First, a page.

﻿ Noise temperature, Noise Figure and Noise Factor

# Noise temperature, Noise Figure (NF) and noise factor (f)

The basic formulae are:

Noise temperature (T) = 290 * (10^(Noise Figure/10)-1) K

Noise Figure (NF) = 10 * log (noise factor)  dB

Note that log must be to base 10.   When using calculators and spreadsheets make sure that base 10 is selected.   As a test,  10 * log(2) should give an answer of +3 dB. Noise temperature is measured in units called Kelvin (K) and these are like Celsius (C) temperature degrees but start at zero for absolute zero temperature so 0 K     = -273 deg C, 273 K =  0 deg C (ice melts) and 290 K =  17 deg C (ambient temperature of a waveguide, for example) Example figures -  same as the defaults below

 Noise contribution Antenna gain G ant dBi Antenna temp T ant K Waveguide loss L wg dB Waveguide temp T wg K LNA/LNB gain dB * LNA/LNB noise factor f or num * LNA/LNB Noise Figure NF or dB * LNA/LNB Temp K Cable loss L cable dB * Modem noise factor f or num * Modem Noise Fig NF or dB * Modem temp T3 K including effect of cable System noise temp, referred to LNA input Total K Gain, referred to LNA input = Antenna gain - waveguide loss Gain dB System G/T G/T dB/K

* Enter values for either item noise factor (f  number), or Noise Factor (NF dB) or Noise Temperature (K).  Select using the radio button. The unselected values will be ignored.

Table to convert Noise Figure (NF dB) to Noise Temperature (T).  This is useful for working out LNA or LNB noise temperatures from advertised Noise Figures.

 NF(dB) T (K) NF(dB) T (K) 0.1 7 2.1 180 0.2 14 2.2 191 0.3 21 2.3 202 0.4 28 2.4 214 0.5 35 2.5 226 0.6 43 2.6 238 0.7 51 2.7 250 0.8 59 2.8 263 0.9 67 2.9 275 1.0 75 3.0 289 1.1 84 3.1 302 1.2 92 3.2 316 1.3 101 3.3 330 1.4 110 3.4 344 1.5 120 3.5 359 1.6 129 3.6 374 1.7 139 3.7 390 1.8 149 3.8 406 1.9 159 3.9 422 2.0 170 4.0 438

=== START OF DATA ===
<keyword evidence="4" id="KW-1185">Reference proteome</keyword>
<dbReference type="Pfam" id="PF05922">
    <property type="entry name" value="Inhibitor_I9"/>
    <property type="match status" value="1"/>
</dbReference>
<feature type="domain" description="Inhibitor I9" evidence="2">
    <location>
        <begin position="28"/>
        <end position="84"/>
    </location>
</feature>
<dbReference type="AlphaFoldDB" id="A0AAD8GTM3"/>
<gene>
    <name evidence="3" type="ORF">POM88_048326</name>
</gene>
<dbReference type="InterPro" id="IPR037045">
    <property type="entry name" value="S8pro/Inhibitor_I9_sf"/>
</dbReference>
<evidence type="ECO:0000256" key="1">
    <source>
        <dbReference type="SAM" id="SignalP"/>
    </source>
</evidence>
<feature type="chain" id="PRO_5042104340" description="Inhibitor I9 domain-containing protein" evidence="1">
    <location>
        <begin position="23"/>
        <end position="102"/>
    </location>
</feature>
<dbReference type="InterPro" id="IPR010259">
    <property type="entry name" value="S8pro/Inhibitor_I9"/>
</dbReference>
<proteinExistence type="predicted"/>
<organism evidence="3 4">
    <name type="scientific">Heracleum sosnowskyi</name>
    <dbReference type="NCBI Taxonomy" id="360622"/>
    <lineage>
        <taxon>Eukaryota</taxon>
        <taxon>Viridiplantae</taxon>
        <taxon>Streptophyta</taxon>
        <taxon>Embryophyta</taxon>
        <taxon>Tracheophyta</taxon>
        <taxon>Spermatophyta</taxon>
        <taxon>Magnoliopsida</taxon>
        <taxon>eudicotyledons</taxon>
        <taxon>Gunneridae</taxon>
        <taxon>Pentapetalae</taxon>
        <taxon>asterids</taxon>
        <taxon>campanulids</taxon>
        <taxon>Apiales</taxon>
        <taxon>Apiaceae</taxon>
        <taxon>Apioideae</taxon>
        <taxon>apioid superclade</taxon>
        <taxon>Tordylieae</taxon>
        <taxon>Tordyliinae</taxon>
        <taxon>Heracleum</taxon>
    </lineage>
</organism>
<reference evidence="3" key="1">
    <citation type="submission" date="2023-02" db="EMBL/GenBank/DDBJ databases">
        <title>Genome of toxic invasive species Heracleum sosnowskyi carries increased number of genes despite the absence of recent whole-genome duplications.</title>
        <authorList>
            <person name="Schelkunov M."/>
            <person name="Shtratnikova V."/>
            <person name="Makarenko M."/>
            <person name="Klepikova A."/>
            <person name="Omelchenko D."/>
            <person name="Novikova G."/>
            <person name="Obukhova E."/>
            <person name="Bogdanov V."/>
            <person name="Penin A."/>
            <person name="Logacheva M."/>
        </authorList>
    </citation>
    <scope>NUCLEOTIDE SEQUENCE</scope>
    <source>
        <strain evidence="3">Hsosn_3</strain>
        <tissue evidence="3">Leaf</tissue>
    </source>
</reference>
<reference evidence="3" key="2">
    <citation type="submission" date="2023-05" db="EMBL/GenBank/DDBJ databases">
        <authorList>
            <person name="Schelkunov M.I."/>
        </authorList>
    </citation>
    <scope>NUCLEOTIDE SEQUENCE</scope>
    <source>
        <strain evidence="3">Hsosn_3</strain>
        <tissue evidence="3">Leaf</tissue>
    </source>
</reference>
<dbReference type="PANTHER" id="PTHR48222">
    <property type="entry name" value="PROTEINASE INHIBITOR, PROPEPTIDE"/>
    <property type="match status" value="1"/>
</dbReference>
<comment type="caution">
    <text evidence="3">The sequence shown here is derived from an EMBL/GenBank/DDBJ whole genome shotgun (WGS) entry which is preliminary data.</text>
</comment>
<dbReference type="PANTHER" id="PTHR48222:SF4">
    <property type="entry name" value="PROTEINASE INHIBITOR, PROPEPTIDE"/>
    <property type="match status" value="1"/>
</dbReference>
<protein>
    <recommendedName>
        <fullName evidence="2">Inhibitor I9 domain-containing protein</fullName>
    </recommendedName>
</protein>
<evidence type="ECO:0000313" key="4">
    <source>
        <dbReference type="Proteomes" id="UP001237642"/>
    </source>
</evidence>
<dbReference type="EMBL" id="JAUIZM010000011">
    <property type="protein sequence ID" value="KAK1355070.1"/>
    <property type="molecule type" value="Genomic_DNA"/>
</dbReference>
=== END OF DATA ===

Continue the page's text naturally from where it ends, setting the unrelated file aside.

Procedure for adding up noise temperatures for antenna, waveguide, LNA, cable and indoor receiver in series:

Notes:
System noise temperature (T system) is referred to the input of the LNA.
Antenna noise temperature is referenced to the flange specified by the manufacturer.
The calculations below assume you add some length of waveguide between the above flange and the LNA.
The noise temperature of the LNA refers to the input of the LNA.
The noise temperature of the cable after the LNA refers to the input of the cable.
The noise temperature of the receiver refers to the input of the receiver.

You need to convert gains in dB to numbers.     Number = 10 ^(dB/10)

T system = Noise contribution from antenna = Antenna noise temp * waveguide gain
+ noise contribution of the waveguide = 290 * (1-waveguide gain)
+ noise contribution of the LNA = the LNA noise temp
+ noise contribution of the cable = cable temp * (1/attenuation -1) / LNA gain
+ noise contribution of the indoor receiver = indoor receiver input noise temp / (LNA gain * cable gain)

Antenna noise temperature = 35 K  (mainly ground pick up noise)
Waveguide feeder gain = -0.25 dB  (0.944),  temperature = 290K
LNA gain = 60 dB  (1,000,000),   input noise temperature = 75 K
Cable loss or attenuation = 20 dB or 100 or cable gain = -20 dB (0.01)
Cable temp= 290 K
Cable noise temp = 290 * ( 1/0.01 -1) = 28710 K